One of the suite of sixteen ‘Service Songs’ which close The Five Nations. This may have been written specifically for The Five Nations but see Background note to “M.I.”.
Collected in I.V. 1919, D.V. 1940, the Sussex Edition vol. 33 and the Burwash Edition, vol. 26.
Private soldiers were transferred to the Reserve after their term of service with the army, on the understanding that they must give up their civilian occupation and return to their regiments if called upon for active service. Most would have had to wait until they became Reservists before being able to marry. During the Anglo-Boer War all Reservists were called up.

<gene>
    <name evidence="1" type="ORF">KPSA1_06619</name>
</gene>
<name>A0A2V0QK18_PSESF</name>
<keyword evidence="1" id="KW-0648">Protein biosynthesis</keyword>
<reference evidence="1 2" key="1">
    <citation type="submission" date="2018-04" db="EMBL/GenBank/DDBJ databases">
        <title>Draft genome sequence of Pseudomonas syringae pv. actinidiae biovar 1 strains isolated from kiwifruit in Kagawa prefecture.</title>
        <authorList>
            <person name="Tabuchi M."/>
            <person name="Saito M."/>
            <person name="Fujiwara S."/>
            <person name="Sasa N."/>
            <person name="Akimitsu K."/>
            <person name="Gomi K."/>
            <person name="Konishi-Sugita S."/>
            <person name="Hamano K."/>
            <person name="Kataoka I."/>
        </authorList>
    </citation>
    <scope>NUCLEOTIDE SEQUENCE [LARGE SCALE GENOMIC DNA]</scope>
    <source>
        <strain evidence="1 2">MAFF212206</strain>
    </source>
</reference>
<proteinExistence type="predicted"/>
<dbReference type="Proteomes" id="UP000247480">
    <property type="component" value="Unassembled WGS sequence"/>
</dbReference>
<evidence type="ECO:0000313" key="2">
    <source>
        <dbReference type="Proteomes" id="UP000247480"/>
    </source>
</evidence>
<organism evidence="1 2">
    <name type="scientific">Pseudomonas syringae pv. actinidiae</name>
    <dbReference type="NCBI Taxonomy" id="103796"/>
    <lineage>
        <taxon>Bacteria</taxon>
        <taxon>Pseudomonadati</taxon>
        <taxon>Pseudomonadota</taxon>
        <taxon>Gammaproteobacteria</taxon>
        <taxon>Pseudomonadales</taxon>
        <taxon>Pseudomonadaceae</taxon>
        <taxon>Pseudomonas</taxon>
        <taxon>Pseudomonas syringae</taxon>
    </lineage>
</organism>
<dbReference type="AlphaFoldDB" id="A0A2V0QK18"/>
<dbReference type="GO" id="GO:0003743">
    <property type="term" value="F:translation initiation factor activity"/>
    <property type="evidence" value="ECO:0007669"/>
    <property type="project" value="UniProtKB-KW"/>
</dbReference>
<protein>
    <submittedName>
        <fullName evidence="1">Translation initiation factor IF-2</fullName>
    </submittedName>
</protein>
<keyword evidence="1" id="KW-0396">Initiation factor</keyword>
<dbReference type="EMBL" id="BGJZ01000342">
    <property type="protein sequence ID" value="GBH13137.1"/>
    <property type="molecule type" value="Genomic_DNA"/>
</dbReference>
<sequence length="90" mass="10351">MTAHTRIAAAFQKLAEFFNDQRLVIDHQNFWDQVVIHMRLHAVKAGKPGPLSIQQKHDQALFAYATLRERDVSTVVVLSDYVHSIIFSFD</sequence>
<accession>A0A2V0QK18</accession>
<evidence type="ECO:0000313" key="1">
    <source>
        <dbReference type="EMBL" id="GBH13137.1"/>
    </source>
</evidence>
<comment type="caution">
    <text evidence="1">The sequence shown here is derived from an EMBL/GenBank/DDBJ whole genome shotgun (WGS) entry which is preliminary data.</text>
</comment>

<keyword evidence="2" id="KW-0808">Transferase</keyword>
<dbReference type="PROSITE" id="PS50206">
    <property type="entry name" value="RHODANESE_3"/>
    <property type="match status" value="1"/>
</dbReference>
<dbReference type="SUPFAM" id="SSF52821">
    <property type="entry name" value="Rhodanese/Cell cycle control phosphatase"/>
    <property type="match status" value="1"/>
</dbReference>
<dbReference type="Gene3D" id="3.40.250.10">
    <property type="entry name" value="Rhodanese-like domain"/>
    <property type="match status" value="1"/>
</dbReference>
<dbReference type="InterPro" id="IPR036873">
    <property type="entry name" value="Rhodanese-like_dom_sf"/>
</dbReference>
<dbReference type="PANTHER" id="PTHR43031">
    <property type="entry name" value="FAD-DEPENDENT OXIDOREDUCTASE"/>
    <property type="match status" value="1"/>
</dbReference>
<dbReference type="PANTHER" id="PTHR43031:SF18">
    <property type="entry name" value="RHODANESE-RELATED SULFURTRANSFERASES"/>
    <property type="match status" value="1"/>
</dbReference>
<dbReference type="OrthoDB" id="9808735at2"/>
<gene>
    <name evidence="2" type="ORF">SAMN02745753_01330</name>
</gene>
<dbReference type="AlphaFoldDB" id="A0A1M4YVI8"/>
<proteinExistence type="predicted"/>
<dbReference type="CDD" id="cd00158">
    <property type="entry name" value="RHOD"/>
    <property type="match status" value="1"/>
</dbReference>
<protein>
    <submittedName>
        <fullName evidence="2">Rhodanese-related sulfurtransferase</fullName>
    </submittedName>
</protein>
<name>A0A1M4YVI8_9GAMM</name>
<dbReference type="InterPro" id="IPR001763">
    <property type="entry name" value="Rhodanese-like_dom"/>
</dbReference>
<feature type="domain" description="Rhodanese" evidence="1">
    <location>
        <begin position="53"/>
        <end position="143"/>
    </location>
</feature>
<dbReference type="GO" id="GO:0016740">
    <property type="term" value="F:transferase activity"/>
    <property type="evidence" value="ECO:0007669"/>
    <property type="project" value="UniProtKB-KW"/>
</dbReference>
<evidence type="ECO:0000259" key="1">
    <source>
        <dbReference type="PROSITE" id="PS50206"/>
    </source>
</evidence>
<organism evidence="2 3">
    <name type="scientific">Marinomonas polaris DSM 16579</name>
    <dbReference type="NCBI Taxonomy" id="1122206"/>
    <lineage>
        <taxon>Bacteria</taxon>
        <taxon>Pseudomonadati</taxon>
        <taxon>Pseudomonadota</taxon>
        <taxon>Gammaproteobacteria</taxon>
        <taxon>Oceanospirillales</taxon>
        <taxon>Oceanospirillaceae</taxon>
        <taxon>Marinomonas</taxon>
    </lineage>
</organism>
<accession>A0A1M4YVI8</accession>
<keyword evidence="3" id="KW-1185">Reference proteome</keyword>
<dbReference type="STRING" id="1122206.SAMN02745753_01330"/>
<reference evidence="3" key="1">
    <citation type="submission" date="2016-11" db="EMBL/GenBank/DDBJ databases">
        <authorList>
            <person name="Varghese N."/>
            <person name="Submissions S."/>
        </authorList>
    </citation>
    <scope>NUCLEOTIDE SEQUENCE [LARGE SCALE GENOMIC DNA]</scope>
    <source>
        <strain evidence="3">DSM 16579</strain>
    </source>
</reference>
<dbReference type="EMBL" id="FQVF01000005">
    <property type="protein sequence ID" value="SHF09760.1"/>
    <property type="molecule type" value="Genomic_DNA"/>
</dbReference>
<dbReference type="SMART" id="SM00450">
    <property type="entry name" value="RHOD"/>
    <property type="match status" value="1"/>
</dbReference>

Notes on the text
(by Mary Hamer drawing on various sources, in particular Ralph Durand, “A Handbook to the Poetry of Rudyard Kipling" 1914.)
[Subscript] To describe the reservists as ‘of the line’ made it clear that they were counted among the regular and numbered troops, not as auxiliaries.
[Stanza 7] I’d rather fight with the bachelor etc not without reference to his own experience, Kipling observes how a single man’s relish for danger is undermined by marriage. Close relationships teach him instead to put a high value on preserving life. Kipling himself seems to have been a capable nurse: in Bloemfontein he looked after the son of Julian Ralph when he fell ill with suspected typhoid. [See also The Story of the Gadsbys.]